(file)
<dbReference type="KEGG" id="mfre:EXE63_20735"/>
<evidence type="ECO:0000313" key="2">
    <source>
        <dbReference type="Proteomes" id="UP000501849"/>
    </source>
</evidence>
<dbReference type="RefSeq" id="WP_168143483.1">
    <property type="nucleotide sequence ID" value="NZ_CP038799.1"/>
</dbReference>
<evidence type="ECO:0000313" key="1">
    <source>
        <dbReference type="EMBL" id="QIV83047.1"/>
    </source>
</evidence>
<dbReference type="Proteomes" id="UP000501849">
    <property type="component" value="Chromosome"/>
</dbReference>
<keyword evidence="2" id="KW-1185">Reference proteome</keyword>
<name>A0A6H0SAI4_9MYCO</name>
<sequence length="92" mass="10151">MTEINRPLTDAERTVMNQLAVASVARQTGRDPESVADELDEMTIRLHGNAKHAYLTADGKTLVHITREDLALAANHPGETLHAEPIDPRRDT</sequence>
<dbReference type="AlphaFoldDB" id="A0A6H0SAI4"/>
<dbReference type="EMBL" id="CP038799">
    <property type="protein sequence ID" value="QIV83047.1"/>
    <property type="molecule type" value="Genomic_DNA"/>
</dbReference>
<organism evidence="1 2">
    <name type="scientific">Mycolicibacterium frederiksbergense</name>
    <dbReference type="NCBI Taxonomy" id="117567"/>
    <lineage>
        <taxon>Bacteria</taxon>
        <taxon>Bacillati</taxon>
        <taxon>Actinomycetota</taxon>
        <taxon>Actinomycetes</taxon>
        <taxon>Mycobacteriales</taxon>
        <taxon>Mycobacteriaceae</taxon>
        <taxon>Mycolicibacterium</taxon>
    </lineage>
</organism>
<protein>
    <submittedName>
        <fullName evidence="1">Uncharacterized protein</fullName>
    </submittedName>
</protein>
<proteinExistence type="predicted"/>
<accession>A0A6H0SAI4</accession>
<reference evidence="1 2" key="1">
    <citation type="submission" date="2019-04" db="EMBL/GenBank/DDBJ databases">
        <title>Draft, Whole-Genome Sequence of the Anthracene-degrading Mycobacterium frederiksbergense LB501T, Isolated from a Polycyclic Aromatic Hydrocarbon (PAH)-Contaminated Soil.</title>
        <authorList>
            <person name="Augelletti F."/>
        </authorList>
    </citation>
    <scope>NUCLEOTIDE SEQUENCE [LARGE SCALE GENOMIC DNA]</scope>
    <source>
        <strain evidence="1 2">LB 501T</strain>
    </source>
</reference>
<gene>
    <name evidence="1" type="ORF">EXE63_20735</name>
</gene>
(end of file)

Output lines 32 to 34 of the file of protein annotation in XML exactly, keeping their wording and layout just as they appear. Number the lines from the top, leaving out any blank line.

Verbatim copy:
        <taxon>Actinomycetota</taxon>
        <taxon>Actinomycetes</taxon>
        <taxon>Mycobacteriales</taxon>